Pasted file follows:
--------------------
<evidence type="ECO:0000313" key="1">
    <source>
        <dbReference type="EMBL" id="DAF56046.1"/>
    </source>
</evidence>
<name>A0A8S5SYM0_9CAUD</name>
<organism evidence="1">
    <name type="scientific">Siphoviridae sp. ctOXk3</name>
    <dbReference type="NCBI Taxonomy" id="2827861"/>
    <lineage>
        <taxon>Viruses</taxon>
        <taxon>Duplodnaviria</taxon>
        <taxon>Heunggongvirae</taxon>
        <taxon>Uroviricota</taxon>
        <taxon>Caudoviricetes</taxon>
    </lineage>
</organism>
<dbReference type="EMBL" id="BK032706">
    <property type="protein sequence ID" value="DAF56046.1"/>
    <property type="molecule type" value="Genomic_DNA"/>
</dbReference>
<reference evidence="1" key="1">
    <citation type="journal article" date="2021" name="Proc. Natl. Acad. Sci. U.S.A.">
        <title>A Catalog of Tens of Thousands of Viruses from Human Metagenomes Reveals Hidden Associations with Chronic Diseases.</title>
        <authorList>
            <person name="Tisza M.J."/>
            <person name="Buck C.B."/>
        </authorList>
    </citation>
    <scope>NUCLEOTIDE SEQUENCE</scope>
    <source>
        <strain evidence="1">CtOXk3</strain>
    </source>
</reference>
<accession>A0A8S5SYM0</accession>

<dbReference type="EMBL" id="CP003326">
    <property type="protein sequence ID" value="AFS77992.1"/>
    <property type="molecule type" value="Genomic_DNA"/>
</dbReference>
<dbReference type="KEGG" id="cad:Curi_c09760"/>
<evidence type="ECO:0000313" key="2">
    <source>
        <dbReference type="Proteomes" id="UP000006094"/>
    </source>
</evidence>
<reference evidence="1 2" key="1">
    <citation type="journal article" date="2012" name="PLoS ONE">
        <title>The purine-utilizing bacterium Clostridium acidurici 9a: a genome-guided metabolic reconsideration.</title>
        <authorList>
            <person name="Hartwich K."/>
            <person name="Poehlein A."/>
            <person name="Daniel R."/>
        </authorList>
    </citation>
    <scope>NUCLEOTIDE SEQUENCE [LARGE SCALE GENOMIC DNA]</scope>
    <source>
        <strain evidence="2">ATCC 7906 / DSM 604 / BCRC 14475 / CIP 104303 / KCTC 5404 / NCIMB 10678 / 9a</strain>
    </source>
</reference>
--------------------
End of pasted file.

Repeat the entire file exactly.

<evidence type="ECO:0000313" key="1">
    <source>
        <dbReference type="EMBL" id="DAF56046.1"/>
    </source>
</evidence>
<name>A0A8S5SYM0_9CAUD</name>
<organism evidence="1">
    <name type="scientific">Siphoviridae sp. ctOXk3</name>
    <dbReference type="NCBI Taxonomy" id="2827861"/>
    <lineage>
        <taxon>Viruses</taxon>
        <taxon>Duplodnaviria</taxon>
        <taxon>Heunggongvirae</taxon>
        <taxon>Uroviricota</taxon>
        <taxon>Caudoviricetes</taxon>
    </lineage>
</organism>
<dbReference type="EMBL" id="BK032706">
    <property type="protein sequence ID" value="DAF56046.1"/>
    <property type="molecule type" value="Genomic_DNA"/>
</dbReference>
<reference evidence="1" key="1">
    <citation type="journal article" date="2021" name="Proc. Natl. Acad. Sci. U.S.A.">
        <title>A Catalog of Tens of Thousands of Viruses from Human Metagenomes Reveals Hidden Associations with Chronic Diseases.</title>
        <authorList>
            <person name="Tisza M.J."/>
            <person name="Buck C.B."/>
        </authorList>
    </citation>
    <scope>NUCLEOTIDE SEQUENCE</scope>
    <source>
        <strain evidence="1">CtOXk3</strain>
    </source>
</reference>
<accession>A0A8S5SYM0</accession>

<dbReference type="EMBL" id="CP003326">
    <property type="protein sequence ID" value="AFS77992.1"/>
    <property type="molecule type" value="Genomic_DNA"/>
</dbReference>
<dbReference type="KEGG" id="cad:Curi_c09760"/>
<evidence type="ECO:0000313" key="2">
    <source>
        <dbReference type="Proteomes" id="UP000006094"/>
    </source>
</evidence>
<reference evidence="1 2" key="1">
    <citation type="journal article" date="2012" name="PLoS ONE">
        <title>The purine-utilizing bacterium Clostridium acidurici 9a: a genome-guided metabolic reconsideration.</title>
        <authorList>
            <person name="Hartwich K."/>
            <person name="Poehlein A."/>
            <person name="Daniel R."/>
        </authorList>
    </citation>
    <scope>NUCLEOTIDE SEQUENCE [LARGE SCALE GENOMIC DNA]</scope>
    <source>
        <strain evidence="2">ATCC 7906 / DSM 604 / BCRC 14475 / CIP 104303 / KCTC 5404 / NCIMB 10678 / 9a</strain>
    </source>
</reference>